I love baking. But this heat wave we’ve been having in Vancouver has been a little less than inspiring. That, plus Bon Appetit’s collection of summer bubbly cocktails got me thinking – what if we could replace the champagne with Strawberry Champagne cold-brewed tea?
The answer: YES.

Some notes:
We cold-brewed the tea in our fridge for about 5 hours by putting 2 tbs of loose tea in a mason jar, filling it with water, screwing the lid on and leaving it in the fridge to cold brew. That’s it! 1 litre was enough to make 1 of each drink.

I would suggest strongly against putting the cold tea through your soda machine (if you have one) to add bubbles. It was a nice idea but…the tea exploded everywhere and the extensive clean-up process woke the baby up for several hours. #neveragain

If you do like (real) bubbly, we think you could play with the recipe a bit and add it!

Ginger fizz (the mocktail) was my favourite, but I’m a little ginger-obsessed, so…

Michael loved the Pomegranate Punch. It’s sweet and fresh and goes down a little too easily.

The French 75 was great – dry and packed a good punch.

Whatever you decide to do, let us know! Post a picture and your comments on Instagram and tag @tea.sparrow, using the hashtag #bringonthebubbles. Our favourite entry will win a free month of tea!

Happy sipping!


For the Ginger Fizz:

½ oz ginger syrup

5 oz Strawberry Champagne tea

orange slice

Blend the syrup and the cold tea, add a slice of orange and enjoy!

For the Pomegranate Champagne Punch:

8 oz Strawberry Champagne tea

1 oz rum

2 oz pomegranate juice

1 oz simple syrup

lemon slice

fresh mint

Blend the tea, rum and juice, add a lemon slice and a few sprigs of fresh mint. Enjoy!

For the French 75:

1 oz gin

¾ ounce fresh lemon juice

¾ ounce simple syrup

2 ounces Champagne

Add everything to a glass and enjoy!

Apeldoorn’s Asian Duck

Both poultry and Appeldoorn’s Tea are staples in our home, but not two things we have ever thought to combine. Enter Lindsay, our guest chef who also happened to stop by when I was making this cake and offer me some pro tips! If you find yourself wondering what to do with your Appeldoorn’s Tea this month (a problem we don’t have), she has an idea all cooked up for you.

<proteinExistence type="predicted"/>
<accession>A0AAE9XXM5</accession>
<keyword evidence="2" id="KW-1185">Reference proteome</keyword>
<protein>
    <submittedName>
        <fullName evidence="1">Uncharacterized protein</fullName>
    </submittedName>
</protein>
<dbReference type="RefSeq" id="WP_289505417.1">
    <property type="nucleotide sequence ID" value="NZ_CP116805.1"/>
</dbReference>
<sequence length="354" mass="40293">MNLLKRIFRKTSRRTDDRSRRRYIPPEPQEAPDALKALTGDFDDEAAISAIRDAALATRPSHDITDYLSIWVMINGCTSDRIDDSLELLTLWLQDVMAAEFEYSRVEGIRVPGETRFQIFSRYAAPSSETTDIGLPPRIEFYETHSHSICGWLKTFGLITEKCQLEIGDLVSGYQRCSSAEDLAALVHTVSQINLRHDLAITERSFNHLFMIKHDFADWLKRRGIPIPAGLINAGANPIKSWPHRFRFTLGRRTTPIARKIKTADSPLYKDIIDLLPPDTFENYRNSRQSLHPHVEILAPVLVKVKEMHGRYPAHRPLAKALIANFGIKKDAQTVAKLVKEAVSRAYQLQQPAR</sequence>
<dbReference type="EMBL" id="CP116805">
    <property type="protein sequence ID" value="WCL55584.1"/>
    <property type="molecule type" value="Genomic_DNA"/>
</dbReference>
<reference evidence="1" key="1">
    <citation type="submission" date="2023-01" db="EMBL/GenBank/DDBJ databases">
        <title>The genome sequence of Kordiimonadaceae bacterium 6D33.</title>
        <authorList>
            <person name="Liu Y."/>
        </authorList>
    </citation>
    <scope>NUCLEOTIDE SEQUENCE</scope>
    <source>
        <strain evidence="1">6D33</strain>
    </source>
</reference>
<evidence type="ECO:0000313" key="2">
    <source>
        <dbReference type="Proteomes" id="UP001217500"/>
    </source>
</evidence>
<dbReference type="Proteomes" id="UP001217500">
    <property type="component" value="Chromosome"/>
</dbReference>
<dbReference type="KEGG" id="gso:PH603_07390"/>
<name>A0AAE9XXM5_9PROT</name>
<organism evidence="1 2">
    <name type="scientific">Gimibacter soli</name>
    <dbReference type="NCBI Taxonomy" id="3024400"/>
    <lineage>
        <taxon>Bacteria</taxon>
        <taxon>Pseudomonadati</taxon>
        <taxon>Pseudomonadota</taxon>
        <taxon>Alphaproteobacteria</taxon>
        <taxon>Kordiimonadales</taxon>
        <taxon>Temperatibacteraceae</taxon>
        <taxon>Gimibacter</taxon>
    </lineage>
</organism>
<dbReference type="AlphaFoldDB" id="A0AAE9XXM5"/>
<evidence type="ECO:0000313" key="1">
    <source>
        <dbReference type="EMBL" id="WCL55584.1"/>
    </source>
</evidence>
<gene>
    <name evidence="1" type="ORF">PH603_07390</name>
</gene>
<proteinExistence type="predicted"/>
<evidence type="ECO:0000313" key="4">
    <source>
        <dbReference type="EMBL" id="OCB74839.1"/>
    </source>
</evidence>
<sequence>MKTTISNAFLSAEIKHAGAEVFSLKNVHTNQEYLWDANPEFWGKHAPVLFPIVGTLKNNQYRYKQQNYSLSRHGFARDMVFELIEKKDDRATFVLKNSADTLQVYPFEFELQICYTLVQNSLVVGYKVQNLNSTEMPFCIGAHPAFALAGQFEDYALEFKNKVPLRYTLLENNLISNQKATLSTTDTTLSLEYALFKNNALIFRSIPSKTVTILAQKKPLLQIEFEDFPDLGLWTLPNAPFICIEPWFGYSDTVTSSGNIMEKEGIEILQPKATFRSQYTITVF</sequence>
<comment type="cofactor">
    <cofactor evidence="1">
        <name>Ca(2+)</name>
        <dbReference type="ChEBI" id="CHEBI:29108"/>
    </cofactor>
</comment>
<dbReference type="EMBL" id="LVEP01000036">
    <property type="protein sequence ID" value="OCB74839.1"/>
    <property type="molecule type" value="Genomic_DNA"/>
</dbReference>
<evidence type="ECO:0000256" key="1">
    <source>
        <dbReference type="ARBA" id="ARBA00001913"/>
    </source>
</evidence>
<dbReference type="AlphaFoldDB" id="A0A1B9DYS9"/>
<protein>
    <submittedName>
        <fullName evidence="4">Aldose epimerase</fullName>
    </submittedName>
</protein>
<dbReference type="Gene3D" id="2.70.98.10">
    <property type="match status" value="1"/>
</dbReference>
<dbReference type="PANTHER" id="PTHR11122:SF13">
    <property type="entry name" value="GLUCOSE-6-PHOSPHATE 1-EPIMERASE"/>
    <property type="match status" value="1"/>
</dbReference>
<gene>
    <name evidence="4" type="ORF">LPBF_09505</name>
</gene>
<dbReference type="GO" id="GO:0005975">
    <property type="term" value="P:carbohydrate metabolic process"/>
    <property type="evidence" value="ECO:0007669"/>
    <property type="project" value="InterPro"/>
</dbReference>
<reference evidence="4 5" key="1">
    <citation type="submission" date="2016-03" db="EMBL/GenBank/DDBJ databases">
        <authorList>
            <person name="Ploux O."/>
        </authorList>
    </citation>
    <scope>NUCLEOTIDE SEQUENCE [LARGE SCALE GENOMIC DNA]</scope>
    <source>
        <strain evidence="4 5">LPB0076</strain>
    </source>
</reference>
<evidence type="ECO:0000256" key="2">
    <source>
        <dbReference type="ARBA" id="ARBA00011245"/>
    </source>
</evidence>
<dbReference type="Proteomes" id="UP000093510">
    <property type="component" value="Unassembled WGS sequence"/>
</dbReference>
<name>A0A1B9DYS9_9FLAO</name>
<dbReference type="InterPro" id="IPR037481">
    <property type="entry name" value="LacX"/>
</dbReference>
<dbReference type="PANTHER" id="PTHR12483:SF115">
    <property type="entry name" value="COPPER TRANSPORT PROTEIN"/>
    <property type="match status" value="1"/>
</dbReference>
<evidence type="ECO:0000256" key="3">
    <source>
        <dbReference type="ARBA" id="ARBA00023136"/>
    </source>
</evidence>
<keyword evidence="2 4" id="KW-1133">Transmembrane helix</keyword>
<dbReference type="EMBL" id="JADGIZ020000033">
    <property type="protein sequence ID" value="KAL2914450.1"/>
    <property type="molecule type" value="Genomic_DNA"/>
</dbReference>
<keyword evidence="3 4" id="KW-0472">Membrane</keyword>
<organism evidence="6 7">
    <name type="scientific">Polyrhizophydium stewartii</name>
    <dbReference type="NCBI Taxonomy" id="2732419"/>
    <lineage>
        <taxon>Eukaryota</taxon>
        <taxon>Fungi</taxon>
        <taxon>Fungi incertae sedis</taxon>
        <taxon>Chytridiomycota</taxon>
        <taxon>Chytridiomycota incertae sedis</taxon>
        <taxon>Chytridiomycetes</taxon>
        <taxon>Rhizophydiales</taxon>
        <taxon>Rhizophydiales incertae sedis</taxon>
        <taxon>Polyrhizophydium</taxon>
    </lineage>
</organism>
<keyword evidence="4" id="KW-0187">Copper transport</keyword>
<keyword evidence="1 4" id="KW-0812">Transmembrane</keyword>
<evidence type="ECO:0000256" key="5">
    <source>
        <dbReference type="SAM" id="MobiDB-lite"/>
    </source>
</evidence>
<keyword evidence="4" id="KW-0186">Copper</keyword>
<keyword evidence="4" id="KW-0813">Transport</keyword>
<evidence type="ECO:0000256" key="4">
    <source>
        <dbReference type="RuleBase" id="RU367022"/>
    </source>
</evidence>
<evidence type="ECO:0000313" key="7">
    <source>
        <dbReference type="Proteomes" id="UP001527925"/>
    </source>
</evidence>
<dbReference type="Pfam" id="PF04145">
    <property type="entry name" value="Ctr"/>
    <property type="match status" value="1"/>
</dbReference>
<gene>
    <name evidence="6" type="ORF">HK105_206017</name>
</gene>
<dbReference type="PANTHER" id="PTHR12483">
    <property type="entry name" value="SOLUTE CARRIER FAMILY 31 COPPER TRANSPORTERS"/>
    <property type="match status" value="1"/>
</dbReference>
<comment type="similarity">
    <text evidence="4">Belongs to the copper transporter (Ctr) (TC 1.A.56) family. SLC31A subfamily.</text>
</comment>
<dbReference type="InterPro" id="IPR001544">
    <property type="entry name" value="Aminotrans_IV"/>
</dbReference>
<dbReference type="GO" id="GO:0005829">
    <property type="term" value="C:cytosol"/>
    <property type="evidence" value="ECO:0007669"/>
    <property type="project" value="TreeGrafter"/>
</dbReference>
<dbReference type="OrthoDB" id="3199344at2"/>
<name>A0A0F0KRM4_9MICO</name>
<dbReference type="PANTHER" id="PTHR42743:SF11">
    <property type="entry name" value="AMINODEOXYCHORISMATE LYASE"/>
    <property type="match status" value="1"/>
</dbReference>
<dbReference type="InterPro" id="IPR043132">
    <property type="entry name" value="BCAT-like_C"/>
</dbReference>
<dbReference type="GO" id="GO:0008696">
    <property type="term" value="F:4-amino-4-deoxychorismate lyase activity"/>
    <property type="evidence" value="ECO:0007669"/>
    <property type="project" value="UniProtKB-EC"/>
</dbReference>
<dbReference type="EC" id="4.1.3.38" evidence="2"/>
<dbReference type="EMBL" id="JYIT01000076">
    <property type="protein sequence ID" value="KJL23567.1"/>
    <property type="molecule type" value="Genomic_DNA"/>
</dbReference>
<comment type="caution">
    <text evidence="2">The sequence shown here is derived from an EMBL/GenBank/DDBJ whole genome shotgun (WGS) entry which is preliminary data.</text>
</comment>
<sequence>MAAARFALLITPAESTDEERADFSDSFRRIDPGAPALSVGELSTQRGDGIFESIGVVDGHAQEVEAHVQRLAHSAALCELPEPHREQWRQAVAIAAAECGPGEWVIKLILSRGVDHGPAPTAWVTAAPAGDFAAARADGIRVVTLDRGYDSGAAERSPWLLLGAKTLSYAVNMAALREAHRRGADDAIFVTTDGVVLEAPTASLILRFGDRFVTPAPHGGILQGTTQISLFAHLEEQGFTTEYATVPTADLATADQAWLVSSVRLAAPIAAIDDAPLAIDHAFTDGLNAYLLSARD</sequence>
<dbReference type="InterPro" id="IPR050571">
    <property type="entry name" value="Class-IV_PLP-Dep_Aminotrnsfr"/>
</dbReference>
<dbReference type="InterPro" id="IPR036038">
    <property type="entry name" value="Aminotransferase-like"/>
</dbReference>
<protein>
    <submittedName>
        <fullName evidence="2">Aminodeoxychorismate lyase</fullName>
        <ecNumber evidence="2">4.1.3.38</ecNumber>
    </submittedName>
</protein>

Apeldoorn’s Asian Duck

·         6 cups water
·         ½ cup Apeldoorn’s House Blend Black Tea
·         3” piece of ginger, roughly chopped
·         6” piece of cinnamon
·         2 star anise
·         1 tablespoon black peppercorns, crushed
·         3 cloves garlic, minced
·         2-3 green onions, chopped
·         4 tablespoons brown sugar
·         ¼ cup soy sauce
·         1 whole duck or 4 duck breasts

Combine water, tea, ginger, cinnamon, star anise, and peppercorns in a medium saucepan and bring to a boil. Turn off heat, add the garlic and green onions, and let steep for 30-45 minutes..
In a large glass or plastic container, combine the tea, brown sugar, and soy sauce, and stir until the sugar has dissolved. Refrigerate for at least 1 hour.  
Reserve 1 cup of the liquid and use the rest to marinate the duck/duck breasts for 4-6 hours.
Remove duck from the liquid 1 hour before cooking. Rinse and pat dry.
Prepare the duck/duck breasts to your liking, using the reserved marinade to baste the bird or as a base for sauce.


Bourbon black magic


Well folks, it’s officially spring…oh wait, unless you live on the east coast and just got a dump of snow! On behalf of West Coast Canada, we’re sorry.